Journal Article

Child Protection, Permanency Planning and Children's Right to Family Life

Patrick Parkinson

in International Journal of Law, Policy and the Family

Volume 17, issue 2, pages 147-172
Published in print August 2003 | ISSN: 1360-9939
Published online August 2003 | e-ISSN: 1464-3707 | DOI: http://dx.doi.org/10.1093/lawfam/17.2.147
Child Protection, Permanency Planning and Children's Right to Family Life

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Modern child protection law demonstrates a tension between two competing approaches. The first emphasizes the importance of partnership with birth families in the protection of children. The second emphasizes the need for children to have security in alternative care arrangements when it is not safe for them to remain in their parents' care, with a particular focus on adoption. Increasingly, these two approaches are seen as poles on an ideological spectrum, and the pro‐adoption approach is championed in the name of children's rights. This article explores these issues through the experience in New South Wales, Australia where a government proposal to promote adoption as the preferred option for permanency was defeated. The proposal was influenced by developments in America and Britain, and in particular, the Adoption and Safe Families Act 1997 (ASFA) (US). The arguments against the move were that adoption severs all ties with the birth family as a matter of law; that permanent arrangements can be made without adoption; that the pro‐adoption stance is focused on the needs of very young children; that the pro‐adoption stance may undermine child protection efforts by making it less likely that child abuse reports will be made; that adoption may leave the adopting parents without adequate supports and that the pro‐adoption stance is insensitive to the history of the Aboriginal and Torres Strait Islander communities. While affirming the value of adoption as one option for permanency, this article explores the importance of children's rights to continuity of relationships with people significant to them in making arrangements for long‐term alternate care.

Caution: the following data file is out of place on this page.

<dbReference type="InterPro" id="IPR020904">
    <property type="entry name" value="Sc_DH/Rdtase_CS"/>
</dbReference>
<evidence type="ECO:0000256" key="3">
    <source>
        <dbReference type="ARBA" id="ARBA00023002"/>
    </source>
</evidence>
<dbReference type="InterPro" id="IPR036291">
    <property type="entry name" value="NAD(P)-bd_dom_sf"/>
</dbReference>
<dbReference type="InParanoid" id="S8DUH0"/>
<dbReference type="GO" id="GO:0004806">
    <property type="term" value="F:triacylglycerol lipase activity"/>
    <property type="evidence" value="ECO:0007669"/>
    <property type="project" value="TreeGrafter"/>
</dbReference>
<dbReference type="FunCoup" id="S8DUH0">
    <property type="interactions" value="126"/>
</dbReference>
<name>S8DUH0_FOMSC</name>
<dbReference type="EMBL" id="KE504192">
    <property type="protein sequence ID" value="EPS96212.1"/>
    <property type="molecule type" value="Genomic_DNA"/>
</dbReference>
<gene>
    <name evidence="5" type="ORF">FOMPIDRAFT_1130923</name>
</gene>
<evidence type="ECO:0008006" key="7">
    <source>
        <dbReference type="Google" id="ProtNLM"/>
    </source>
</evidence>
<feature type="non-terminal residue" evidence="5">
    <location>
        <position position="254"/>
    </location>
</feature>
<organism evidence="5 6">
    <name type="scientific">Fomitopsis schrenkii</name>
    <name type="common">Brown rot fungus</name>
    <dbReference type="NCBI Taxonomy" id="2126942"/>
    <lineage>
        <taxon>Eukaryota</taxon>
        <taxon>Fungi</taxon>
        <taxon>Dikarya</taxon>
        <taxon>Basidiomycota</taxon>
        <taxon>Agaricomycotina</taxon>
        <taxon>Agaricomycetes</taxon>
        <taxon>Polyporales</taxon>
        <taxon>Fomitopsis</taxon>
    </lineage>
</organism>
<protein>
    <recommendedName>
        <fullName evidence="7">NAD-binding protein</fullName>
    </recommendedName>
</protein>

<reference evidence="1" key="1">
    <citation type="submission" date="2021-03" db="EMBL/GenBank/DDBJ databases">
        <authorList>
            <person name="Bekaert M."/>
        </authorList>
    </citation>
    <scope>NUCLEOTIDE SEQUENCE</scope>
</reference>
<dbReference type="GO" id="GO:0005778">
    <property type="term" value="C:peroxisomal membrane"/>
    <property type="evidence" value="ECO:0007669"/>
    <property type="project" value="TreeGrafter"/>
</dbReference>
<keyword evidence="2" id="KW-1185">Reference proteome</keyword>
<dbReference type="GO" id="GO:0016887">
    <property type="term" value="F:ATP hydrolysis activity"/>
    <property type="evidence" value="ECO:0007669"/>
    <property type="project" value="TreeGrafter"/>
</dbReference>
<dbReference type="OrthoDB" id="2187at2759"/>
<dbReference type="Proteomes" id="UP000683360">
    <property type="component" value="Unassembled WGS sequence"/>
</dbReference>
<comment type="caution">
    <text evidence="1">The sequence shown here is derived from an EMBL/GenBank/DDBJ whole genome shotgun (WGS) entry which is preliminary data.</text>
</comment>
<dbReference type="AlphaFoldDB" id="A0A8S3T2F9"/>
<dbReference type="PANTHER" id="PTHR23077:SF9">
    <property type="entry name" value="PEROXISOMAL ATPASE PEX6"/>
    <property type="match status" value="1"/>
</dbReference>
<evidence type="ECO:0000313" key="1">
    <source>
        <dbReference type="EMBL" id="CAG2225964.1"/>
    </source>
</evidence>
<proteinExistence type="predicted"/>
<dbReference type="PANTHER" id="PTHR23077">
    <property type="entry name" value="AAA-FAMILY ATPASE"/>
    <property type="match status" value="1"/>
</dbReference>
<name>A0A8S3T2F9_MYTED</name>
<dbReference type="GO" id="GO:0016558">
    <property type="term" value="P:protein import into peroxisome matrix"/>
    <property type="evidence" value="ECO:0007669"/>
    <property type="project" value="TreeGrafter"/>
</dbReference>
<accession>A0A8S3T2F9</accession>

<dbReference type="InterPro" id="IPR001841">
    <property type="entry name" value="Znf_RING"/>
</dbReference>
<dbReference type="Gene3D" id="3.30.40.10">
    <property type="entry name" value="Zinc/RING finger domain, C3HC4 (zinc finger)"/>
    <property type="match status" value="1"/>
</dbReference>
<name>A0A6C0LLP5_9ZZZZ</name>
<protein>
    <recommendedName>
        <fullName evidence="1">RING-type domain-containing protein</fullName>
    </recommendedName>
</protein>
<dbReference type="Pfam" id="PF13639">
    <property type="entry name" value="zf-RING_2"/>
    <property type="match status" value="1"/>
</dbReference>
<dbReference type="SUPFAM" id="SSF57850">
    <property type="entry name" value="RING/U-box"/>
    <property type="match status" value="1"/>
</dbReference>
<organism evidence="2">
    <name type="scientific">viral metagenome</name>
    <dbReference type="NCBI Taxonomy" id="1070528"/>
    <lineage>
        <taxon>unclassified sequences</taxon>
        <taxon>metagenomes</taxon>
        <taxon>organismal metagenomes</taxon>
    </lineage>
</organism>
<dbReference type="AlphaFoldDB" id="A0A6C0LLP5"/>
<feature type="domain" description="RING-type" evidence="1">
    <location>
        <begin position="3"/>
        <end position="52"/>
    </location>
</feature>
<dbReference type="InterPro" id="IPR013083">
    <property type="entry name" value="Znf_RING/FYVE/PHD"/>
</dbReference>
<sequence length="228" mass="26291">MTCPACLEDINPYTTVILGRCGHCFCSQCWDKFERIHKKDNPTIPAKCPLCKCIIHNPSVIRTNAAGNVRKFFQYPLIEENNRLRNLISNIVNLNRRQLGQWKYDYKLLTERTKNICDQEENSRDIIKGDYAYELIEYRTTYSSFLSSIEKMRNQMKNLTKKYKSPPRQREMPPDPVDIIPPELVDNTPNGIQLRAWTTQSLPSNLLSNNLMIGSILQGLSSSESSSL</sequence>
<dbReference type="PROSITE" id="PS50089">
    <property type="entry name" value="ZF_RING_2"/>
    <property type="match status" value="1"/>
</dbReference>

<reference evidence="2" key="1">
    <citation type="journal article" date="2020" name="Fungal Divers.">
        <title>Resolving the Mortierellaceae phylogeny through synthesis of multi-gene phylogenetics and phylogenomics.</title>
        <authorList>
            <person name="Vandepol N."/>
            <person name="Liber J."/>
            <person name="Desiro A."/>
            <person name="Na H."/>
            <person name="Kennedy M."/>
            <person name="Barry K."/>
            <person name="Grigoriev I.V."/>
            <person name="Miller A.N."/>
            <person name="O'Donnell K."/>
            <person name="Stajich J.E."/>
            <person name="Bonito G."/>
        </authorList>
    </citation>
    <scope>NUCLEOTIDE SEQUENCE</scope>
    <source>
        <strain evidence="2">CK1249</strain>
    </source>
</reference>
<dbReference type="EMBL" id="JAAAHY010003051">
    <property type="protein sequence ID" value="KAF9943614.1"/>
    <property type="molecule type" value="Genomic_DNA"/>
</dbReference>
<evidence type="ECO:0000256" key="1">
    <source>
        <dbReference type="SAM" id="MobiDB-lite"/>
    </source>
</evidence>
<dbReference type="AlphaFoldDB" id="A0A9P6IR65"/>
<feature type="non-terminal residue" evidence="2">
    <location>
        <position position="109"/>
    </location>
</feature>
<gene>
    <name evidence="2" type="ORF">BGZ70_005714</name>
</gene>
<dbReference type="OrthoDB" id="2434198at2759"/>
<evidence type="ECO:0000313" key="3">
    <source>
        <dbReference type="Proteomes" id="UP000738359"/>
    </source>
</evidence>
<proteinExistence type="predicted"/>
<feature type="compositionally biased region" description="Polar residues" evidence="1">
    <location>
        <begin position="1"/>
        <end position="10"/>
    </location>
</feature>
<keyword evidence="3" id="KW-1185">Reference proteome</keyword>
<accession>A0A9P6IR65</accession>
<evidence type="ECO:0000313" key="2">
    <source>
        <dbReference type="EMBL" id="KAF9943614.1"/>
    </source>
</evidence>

Journal Article.  0 words. 

Subjects: Family Law ; Marriage and the Family

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